Fifty years ago this May, Alan Shepard became the first American in space. Later this year, the space shuttle will fly for the last time, marking the effective end of the country’s manned spaceflight program. And right in the middle, 25 years ago last Friday, was the loss of the space shuttle Challenger, which broke apart 73 seconds after its launch, killing seven people and, unbeknownst to me at the time, consuming much of the next three years of my life.
I’d done some stories about the American and Soviet space programs for radio, first at WOR in New York, then at the RKO and, now, CBS networks. A child of the space age, I was both fascinated and disappointed by developments. It was hard not to be aware of how the shuttle had failed to live up to the promises made for it and how after our triumphant landings on the moon we had now parked in low-earth orbit, doing nothing of much use.
I also knew that informed opinion held that the space shuttle was a terribly compromised, dangerous machine. The disaster of January 28, 1986 was not a complete surprise.
The first television reports showed a parachute hitting the water and featured narration from a NASA commentator saying that paramedics had been dropped. That was the only mention of a rescue effort that we would hear. Instead there would be obfuscation and — I do not think it is too strong to say it — lies from the National Aeronautics and Space Administration for years to come.
It would soon be announced that the astronauts, including the first schoolteacher in space and a fellow who had been bumped from an earlier flight to make room for a senator who wanted a ride in space, had been killed instantly when the vehicle broke up. (It did not explode — that big fireball was exactly that: a fireball, hydrogen and oxygen burning in the thin air at altitude.)
That made no sense to me. The crew cabin was designed to maintain its integrity through far worse conditions than those which tore the spacecraft apart. So in my spare time I began poking around. CBS News was eager to accept the official NASA story. Yet people I knew in NASA told me that the crew cabin likely remained intact until it hit the ocean, the crew inside alive until contact with the water.
A presidential commission was empanelled to investigate the disaster. Commission members to whom I spoke talked of a lack of cooperation from the space agency; one said that the commission’s chairman, William P. Rogers, had constantly to remind NASA officials to tell the truth.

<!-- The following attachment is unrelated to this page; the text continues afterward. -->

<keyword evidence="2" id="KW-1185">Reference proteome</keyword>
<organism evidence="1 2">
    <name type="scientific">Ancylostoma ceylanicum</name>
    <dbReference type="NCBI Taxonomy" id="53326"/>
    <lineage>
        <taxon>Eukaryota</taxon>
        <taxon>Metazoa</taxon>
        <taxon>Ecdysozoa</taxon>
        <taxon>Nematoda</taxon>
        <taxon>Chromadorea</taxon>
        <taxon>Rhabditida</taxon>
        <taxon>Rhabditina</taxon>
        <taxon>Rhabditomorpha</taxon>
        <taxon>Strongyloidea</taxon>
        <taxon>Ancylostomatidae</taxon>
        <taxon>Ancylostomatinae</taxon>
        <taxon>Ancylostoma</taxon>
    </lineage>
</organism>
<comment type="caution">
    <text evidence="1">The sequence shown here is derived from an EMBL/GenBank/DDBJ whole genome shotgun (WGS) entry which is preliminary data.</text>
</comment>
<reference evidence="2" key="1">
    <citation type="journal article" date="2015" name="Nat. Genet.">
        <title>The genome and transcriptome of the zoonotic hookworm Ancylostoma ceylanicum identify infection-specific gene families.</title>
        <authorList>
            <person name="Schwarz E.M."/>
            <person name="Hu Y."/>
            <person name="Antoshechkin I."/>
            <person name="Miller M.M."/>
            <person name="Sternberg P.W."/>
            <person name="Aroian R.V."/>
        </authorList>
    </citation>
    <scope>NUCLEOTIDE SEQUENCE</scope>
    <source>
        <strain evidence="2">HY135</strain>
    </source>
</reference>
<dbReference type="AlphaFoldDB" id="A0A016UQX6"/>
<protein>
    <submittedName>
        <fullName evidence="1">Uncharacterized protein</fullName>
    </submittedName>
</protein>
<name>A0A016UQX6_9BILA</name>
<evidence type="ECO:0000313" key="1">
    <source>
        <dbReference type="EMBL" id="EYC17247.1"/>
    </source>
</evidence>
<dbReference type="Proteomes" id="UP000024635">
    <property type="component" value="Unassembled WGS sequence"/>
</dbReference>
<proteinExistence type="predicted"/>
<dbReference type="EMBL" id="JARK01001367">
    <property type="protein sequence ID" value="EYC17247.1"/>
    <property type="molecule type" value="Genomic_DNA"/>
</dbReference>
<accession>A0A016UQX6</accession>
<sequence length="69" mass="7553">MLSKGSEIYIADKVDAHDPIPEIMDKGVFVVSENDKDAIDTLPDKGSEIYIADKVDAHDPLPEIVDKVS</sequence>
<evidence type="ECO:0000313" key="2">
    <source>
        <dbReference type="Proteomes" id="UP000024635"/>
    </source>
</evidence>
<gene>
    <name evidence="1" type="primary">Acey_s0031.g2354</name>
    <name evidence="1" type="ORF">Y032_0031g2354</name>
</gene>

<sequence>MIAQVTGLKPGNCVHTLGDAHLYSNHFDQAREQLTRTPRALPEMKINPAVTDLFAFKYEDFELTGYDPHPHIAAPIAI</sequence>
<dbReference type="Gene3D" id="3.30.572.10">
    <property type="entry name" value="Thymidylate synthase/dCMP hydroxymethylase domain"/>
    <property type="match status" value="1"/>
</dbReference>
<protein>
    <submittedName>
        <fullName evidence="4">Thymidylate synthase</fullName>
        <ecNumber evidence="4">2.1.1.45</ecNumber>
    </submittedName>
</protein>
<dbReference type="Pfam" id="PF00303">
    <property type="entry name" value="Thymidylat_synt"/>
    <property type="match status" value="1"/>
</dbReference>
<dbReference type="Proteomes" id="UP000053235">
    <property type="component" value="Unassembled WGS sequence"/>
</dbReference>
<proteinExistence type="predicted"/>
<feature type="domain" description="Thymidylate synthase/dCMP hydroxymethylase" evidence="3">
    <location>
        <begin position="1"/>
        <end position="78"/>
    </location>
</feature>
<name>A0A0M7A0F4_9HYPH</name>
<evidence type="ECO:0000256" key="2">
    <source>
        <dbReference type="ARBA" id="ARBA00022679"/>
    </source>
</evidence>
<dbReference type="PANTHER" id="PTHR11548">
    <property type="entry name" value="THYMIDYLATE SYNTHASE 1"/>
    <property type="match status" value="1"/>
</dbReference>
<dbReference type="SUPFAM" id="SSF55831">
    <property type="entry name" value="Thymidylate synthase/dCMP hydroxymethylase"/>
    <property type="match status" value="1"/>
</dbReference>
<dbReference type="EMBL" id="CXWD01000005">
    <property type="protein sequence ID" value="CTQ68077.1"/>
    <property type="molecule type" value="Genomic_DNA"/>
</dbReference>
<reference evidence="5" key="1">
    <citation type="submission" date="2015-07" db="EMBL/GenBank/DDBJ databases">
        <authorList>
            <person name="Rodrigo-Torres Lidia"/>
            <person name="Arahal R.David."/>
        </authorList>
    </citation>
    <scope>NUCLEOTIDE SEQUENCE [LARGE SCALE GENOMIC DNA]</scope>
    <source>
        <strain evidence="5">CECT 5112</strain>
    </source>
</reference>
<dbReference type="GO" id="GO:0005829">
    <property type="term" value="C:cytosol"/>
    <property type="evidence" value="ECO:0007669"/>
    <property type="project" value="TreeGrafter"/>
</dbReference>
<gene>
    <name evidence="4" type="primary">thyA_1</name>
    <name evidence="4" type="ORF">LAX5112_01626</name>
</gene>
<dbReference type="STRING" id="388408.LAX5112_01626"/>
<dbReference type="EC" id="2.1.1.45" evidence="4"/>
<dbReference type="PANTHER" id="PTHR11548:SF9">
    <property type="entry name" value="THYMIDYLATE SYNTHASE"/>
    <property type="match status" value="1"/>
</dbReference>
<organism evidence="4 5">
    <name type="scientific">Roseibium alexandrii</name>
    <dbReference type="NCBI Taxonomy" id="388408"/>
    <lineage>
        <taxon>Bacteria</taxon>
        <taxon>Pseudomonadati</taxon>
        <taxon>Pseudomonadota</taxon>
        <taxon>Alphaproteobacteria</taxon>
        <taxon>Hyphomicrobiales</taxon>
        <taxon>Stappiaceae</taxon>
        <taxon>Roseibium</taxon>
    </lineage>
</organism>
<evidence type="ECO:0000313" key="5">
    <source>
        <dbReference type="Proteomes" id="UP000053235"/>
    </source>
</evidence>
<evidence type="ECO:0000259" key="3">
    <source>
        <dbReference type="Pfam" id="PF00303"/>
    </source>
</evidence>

The cause of the disaster was, it turned out, pretty straightforward: the launch had been in cold weather, and rubbery O-ring seals in the solid rocket motors had failed because rubber gets stiff when it’s cold. But the O-rings were not the only suspect. The main engines were far less safe than we’d been led to believe, and the thermal tiles that covered the shuttle were themselves an accident waiting to happen. (That accident would wait 17 years and four days. Then it would destroy the space shuttle Columbia, killing everyone aboard.)
NASA was not happy when contract divers from a salvage boat found the crew cabin weeks after the Challenger broke up. It was, as had been predicted, all in the same area, meaning that it had been intact until it splashed into the water. The crew’s emergency air packs had been turned on, or at least those that were not too damaged to tell had been. The crew was alive until it hit the water.
All of which NASA tried very hard to cover up. It was suggested to the agency’s investigators, including a few astronauts, that they lie about inconvenient discoveries. This did not sit well with them, they told me.
Over more than two years I worked to get that information together and to write it up, and in the fall of 1988 it was published in Tropic, the magazine of the Miami Herald, and elsewhere. It’s still online someplace.
The space program got rethought a bit. Twice, plans were made to take us out of low-earth orbit and return us to the moon and maybe beyond. But the same budget cuts that caused the space shuttle — once a brilliant plan to do something useful in space — to be in reality a cobbled-together collection of dangerous compromises kept manned spaceflight from again becoming anything interesting. Instead, we got a useless tinkertoy “space station,” and soon we will have lost the ability to launch people into space at all.
John F. Kennedy, inaugurated 50 years ago last week, in his first year in office challenged the country “to achieving the goal, before this decade is out, of landing a man on the moon and returning him safely to the earth.”
He might have added, “and then we can turn tail and run home, amid compromise and corruption.”
The Challenger disaster is a monument, but it’s not a monument to anything good.
Dennis E. Powell is crackpot-at-large to Open for Business. Powell was an award-winning reporter in New York and elsewhere before moving to Ohio and becoming a full-time crackpot. You can reach him at firstname.lastname@example.org.
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